|South China Sea (Wikimedia)|
David and Goliath: Vietnam Confronts China Over South China Sea Energy Riches
An increasingly fractious maritime confrontation is developing in the South China Sea, with enormous implications for international companies interested in developing East Asia's offshore hydrocarbon resources. Far from the radars of city of London and Wall Street investors, the clash has seen Vietnam emerge as spear carrier for its fellow ASEAN members on the dispute.
Offshore drilling is the most capital-intensive form of exploiting hydrocarbons, but its expense and scarcity has also allowed technically advanced Western companies to drive hard bargains with third world countries over their offshore waters, as they don't have indigenous advanced technical resources nor finances to exploit their maritime wealth.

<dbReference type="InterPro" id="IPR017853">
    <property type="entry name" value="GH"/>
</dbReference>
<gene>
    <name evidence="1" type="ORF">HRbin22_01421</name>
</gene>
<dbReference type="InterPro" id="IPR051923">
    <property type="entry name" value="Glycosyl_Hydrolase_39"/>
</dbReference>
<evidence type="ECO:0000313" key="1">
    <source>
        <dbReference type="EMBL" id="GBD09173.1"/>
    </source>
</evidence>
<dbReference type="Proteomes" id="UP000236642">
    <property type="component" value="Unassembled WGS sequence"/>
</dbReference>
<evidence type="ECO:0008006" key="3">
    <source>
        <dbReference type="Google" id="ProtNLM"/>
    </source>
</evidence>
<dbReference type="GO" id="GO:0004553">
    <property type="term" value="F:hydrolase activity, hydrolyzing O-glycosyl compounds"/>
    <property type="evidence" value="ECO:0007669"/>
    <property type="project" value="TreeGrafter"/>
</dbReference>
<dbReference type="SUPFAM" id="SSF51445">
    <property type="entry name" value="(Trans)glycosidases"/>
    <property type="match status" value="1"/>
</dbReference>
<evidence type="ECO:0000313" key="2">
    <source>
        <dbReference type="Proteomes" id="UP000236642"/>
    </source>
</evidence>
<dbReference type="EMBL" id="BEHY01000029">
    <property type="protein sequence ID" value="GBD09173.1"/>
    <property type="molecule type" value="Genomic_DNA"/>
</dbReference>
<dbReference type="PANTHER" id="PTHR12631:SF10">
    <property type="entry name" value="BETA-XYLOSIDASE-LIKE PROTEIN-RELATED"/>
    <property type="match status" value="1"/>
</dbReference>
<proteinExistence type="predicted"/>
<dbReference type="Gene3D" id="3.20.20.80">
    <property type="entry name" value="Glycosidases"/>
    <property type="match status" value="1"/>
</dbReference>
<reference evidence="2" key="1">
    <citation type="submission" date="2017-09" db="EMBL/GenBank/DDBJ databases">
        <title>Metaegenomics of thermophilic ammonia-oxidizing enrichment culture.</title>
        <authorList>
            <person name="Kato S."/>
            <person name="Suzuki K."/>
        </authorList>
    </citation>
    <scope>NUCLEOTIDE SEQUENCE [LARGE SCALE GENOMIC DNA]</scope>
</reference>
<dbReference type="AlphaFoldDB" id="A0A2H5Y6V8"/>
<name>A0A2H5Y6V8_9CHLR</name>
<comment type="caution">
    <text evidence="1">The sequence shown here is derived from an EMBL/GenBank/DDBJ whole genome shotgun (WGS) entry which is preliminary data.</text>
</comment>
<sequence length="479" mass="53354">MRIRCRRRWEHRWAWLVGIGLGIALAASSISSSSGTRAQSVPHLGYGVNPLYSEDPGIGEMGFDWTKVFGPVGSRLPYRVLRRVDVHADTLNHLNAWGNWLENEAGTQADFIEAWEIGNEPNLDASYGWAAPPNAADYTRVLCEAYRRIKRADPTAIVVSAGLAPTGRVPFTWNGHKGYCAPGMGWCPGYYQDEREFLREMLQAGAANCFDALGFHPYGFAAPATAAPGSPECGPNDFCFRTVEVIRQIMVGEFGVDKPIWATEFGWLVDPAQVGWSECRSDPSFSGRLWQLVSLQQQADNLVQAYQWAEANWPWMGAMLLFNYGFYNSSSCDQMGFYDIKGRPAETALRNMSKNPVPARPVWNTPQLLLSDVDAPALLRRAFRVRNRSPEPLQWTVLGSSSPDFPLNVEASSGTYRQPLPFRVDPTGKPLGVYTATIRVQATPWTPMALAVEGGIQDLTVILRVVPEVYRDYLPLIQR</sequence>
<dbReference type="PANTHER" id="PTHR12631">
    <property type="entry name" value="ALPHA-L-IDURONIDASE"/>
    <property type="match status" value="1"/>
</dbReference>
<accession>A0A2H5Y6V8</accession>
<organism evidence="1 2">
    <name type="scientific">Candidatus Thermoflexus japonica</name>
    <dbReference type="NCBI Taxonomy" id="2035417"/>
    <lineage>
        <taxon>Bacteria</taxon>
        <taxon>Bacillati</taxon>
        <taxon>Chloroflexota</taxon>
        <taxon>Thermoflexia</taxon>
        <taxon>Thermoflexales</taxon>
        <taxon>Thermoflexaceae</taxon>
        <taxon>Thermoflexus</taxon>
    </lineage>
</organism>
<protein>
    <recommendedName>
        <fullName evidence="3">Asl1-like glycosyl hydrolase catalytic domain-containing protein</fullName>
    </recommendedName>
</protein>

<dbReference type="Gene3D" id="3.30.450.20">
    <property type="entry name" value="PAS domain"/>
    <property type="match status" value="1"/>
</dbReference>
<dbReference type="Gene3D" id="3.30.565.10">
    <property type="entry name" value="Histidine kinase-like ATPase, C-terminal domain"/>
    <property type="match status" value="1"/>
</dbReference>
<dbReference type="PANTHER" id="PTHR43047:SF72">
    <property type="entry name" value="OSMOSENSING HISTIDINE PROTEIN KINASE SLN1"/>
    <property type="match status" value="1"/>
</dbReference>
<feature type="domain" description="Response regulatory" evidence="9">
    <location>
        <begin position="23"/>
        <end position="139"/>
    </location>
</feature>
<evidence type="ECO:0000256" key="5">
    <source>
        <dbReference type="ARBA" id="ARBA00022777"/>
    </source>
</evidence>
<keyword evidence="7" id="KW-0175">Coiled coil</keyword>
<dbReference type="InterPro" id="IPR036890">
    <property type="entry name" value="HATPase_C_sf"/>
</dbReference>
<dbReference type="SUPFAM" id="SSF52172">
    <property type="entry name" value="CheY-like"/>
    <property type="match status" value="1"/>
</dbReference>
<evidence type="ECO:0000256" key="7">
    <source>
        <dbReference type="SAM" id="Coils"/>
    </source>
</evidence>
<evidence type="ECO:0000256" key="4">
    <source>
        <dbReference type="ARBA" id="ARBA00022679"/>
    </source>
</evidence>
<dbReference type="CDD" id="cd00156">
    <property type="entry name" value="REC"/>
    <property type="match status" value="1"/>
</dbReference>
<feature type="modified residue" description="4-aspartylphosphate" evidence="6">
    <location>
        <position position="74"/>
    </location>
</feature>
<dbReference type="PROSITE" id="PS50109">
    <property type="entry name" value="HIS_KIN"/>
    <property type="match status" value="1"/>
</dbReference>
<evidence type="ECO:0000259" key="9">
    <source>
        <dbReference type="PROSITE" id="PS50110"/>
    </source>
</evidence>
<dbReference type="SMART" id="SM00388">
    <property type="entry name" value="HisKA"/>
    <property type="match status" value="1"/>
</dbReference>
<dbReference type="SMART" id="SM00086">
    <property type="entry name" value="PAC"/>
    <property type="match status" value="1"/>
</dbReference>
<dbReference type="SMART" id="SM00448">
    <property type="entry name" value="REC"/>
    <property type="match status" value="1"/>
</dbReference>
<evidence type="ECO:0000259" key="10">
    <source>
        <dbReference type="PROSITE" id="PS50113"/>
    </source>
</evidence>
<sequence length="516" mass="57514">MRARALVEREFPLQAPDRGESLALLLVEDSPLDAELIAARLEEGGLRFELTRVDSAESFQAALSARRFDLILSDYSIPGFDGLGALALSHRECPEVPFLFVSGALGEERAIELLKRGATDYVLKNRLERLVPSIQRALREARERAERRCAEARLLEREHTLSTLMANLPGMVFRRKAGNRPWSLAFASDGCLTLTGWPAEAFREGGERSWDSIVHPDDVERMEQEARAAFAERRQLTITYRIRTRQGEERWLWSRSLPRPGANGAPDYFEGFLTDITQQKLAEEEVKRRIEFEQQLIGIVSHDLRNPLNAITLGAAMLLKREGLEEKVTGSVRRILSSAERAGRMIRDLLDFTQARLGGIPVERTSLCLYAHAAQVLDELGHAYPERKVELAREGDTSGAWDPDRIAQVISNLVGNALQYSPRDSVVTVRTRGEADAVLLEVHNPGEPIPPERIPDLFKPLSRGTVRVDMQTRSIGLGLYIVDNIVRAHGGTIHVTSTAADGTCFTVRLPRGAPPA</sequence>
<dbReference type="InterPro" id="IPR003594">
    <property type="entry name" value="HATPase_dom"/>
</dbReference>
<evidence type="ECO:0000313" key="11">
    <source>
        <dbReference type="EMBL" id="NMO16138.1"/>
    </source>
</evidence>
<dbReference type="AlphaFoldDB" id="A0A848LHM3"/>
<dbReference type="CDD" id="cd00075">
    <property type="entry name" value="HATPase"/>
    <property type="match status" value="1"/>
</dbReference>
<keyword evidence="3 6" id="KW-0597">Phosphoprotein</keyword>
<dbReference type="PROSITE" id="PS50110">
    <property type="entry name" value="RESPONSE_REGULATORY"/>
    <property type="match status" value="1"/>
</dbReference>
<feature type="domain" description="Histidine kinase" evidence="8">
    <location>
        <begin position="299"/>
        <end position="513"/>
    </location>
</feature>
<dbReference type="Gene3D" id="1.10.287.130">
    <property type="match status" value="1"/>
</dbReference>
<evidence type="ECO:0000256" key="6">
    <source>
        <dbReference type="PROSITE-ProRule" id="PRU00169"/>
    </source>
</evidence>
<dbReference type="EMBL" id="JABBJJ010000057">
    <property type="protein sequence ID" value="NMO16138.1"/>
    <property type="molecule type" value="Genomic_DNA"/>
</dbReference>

Accordingly, most countries attempt to procure the best bilateral deals with foreign companies to get a taste of the offshore revenues that come from exploiting their Exclusive Economic Zones (EEZs), which the 1982 United Nations Convention on the Law of the Sea (UNLOS) recognized 12 nautical miles as normal for territorial seas and waters and provided international recognition of 200 mile EEZs. On the vexed question of overlapping claims, When an overlap occurs, UNLOS deferred to the competing states to negotiate to delineate their final and actual maritime boundary, with the general principle that any point within an overlapping area defaults to the nearest state.
According to U.S. government statistics, Vietnam's oil and gas industry is currently the country's biggest foreign currency earner and a major procurer of imported technology. Since Vietnam's first oil export shipment in April 1987, crude oil has earned over $17 billion for Vietnam's economy, all of it from offshore production. Vietnam is currently Asian third largest oil producer behind Indonesia and Malaysia.